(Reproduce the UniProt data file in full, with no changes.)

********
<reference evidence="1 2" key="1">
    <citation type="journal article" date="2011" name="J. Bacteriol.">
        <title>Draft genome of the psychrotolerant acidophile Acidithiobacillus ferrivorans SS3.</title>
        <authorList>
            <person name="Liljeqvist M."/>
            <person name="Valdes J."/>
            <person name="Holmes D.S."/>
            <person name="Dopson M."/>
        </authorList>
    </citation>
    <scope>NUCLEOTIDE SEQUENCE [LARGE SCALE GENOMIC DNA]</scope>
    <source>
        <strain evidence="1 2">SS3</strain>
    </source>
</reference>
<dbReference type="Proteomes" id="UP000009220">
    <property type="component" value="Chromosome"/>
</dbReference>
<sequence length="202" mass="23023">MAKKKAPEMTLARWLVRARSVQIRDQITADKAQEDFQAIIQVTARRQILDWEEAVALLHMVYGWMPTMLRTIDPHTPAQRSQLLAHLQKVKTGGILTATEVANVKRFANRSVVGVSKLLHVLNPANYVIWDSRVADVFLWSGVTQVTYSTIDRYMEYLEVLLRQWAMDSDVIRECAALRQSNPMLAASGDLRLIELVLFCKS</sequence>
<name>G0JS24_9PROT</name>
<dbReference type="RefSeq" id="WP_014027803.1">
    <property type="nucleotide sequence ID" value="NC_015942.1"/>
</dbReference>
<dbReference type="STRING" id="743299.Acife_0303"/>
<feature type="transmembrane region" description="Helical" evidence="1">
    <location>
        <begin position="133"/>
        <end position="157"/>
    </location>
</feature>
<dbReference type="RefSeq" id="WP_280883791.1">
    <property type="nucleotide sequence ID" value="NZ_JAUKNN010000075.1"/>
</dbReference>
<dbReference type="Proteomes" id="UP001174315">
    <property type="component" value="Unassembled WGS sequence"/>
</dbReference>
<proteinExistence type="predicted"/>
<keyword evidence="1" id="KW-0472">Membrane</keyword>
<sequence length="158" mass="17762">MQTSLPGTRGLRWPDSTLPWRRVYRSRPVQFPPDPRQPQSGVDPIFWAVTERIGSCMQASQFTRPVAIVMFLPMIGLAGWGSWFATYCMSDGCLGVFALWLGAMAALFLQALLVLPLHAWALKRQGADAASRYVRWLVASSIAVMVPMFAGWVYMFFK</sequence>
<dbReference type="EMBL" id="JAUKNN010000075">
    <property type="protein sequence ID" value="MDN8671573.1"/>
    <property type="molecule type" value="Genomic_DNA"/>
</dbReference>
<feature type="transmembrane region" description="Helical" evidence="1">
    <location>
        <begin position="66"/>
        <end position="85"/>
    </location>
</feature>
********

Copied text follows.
<reference evidence="1 2" key="1">
    <citation type="journal article" date="2011" name="J. Bacteriol.">
        <title>Draft genome of the psychrotolerant acidophile Acidithiobacillus ferrivorans SS3.</title>
        <authorList>
            <person name="Liljeqvist M."/>
            <person name="Valdes J."/>
            <person name="Holmes D.S."/>
            <person name="Dopson M."/>
        </authorList>
    </citation>
    <scope>NUCLEOTIDE SEQUENCE [LARGE SCALE GENOMIC DNA]</scope>
    <source>
        <strain evidence="1 2">SS3</strain>
    </source>
</reference>
<dbReference type="Proteomes" id="UP000009220">
    <property type="component" value="Chromosome"/>
</dbReference>
<sequence length="202" mass="23023">MAKKKAPEMTLARWLVRARSVQIRDQITADKAQEDFQAIIQVTARRQILDWEEAVALLHMVYGWMPTMLRTIDPHTPAQRSQLLAHLQKVKTGGILTATEVANVKRFANRSVVGVSKLLHVLNPANYVIWDSRVADVFLWSGVTQVTYSTIDRYMEYLEVLLRQWAMDSDVIRECAALRQSNPMLAASGDLRLIELVLFCKS</sequence>
<name>G0JS24_9PROT</name>
<dbReference type="RefSeq" id="WP_014027803.1">
    <property type="nucleotide sequence ID" value="NC_015942.1"/>
</dbReference>
<dbReference type="STRING" id="743299.Acife_0303"/>
<feature type="transmembrane region" description="Helical" evidence="1">
    <location>
        <begin position="133"/>
        <end position="157"/>
    </location>
</feature>
<dbReference type="RefSeq" id="WP_280883791.1">
    <property type="nucleotide sequence ID" value="NZ_JAUKNN010000075.1"/>
</dbReference>
<dbReference type="Proteomes" id="UP001174315">
    <property type="component" value="Unassembled WGS sequence"/>
</dbReference>
<proteinExistence type="predicted"/>
<keyword evidence="1" id="KW-0472">Membrane</keyword>
<sequence length="158" mass="17762">MQTSLPGTRGLRWPDSTLPWRRVYRSRPVQFPPDPRQPQSGVDPIFWAVTERIGSCMQASQFTRPVAIVMFLPMIGLAGWGSWFATYCMSDGCLGVFALWLGAMAALFLQALLVLPLHAWALKRQGADAASRYVRWLVASSIAVMVPMFAGWVYMFFK</sequence>
<dbReference type="EMBL" id="JAUKNN010000075">
    <property type="protein sequence ID" value="MDN8671573.1"/>
    <property type="molecule type" value="Genomic_DNA"/>
</dbReference>
<feature type="transmembrane region" description="Helical" evidence="1">
    <location>
        <begin position="66"/>
        <end position="85"/>
    </location>
</feature>